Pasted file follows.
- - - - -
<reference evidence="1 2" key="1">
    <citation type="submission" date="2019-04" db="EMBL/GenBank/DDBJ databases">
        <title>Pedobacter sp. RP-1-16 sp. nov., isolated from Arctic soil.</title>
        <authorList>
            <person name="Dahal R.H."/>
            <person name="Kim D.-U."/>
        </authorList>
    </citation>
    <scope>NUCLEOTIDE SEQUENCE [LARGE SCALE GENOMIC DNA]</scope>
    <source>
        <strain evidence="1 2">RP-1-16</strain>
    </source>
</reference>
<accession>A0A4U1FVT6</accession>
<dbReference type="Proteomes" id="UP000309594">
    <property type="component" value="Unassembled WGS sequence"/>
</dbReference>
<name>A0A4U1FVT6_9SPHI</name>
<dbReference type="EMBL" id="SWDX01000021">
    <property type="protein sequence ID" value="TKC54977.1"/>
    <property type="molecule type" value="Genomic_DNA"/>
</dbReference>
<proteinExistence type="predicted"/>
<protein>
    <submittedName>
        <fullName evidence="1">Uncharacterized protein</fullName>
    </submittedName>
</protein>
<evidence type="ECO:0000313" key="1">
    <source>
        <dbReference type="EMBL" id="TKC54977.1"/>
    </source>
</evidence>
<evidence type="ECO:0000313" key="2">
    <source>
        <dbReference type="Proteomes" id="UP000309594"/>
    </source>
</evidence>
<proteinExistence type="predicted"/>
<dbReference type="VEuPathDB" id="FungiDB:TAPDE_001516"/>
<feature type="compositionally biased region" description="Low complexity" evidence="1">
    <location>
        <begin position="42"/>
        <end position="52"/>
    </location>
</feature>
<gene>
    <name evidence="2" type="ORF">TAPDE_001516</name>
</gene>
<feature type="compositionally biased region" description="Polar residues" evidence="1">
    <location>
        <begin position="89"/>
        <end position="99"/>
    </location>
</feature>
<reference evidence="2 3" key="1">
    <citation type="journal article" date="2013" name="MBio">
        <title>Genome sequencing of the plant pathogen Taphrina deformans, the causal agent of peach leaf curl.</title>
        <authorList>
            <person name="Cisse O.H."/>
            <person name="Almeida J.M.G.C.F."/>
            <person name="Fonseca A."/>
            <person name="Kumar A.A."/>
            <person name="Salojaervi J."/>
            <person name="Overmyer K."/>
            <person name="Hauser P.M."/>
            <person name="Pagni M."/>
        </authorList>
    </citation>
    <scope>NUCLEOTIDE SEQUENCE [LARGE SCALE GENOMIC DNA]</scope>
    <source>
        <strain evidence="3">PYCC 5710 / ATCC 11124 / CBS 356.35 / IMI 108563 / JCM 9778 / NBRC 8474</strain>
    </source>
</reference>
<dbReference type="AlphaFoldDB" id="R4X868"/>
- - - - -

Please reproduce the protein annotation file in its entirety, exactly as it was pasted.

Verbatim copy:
<reference evidence="1 2" key="1">
    <citation type="submission" date="2019-04" db="EMBL/GenBank/DDBJ databases">
        <title>Pedobacter sp. RP-1-16 sp. nov., isolated from Arctic soil.</title>
        <authorList>
            <person name="Dahal R.H."/>
            <person name="Kim D.-U."/>
        </authorList>
    </citation>
    <scope>NUCLEOTIDE SEQUENCE [LARGE SCALE GENOMIC DNA]</scope>
    <source>
        <strain evidence="1 2">RP-1-16</strain>
    </source>
</reference>
<accession>A0A4U1FVT6</accession>
<dbReference type="Proteomes" id="UP000309594">
    <property type="component" value="Unassembled WGS sequence"/>
</dbReference>
<name>A0A4U1FVT6_9SPHI</name>
<dbReference type="EMBL" id="SWDX01000021">
    <property type="protein sequence ID" value="TKC54977.1"/>
    <property type="molecule type" value="Genomic_DNA"/>
</dbReference>
<proteinExistence type="predicted"/>
<protein>
    <submittedName>
        <fullName evidence="1">Uncharacterized protein</fullName>
    </submittedName>
</protein>
<evidence type="ECO:0000313" key="1">
    <source>
        <dbReference type="EMBL" id="TKC54977.1"/>
    </source>
</evidence>
<evidence type="ECO:0000313" key="2">
    <source>
        <dbReference type="Proteomes" id="UP000309594"/>
    </source>
</evidence>
<proteinExistence type="predicted"/>
<dbReference type="VEuPathDB" id="FungiDB:TAPDE_001516"/>
<feature type="compositionally biased region" description="Low complexity" evidence="1">
    <location>
        <begin position="42"/>
        <end position="52"/>
    </location>
</feature>
<gene>
    <name evidence="2" type="ORF">TAPDE_001516</name>
</gene>
<feature type="compositionally biased region" description="Polar residues" evidence="1">
    <location>
        <begin position="89"/>
        <end position="99"/>
    </location>
</feature>
<reference evidence="2 3" key="1">
    <citation type="journal article" date="2013" name="MBio">
        <title>Genome sequencing of the plant pathogen Taphrina deformans, the causal agent of peach leaf curl.</title>
        <authorList>
            <person name="Cisse O.H."/>
            <person name="Almeida J.M.G.C.F."/>
            <person name="Fonseca A."/>
            <person name="Kumar A.A."/>
            <person name="Salojaervi J."/>
            <person name="Overmyer K."/>
            <person name="Hauser P.M."/>
            <person name="Pagni M."/>
        </authorList>
    </citation>
    <scope>NUCLEOTIDE SEQUENCE [LARGE SCALE GENOMIC DNA]</scope>
    <source>
        <strain evidence="3">PYCC 5710 / ATCC 11124 / CBS 356.35 / IMI 108563 / JCM 9778 / NBRC 8474</strain>
    </source>
</reference>
<dbReference type="AlphaFoldDB" id="R4X868"/>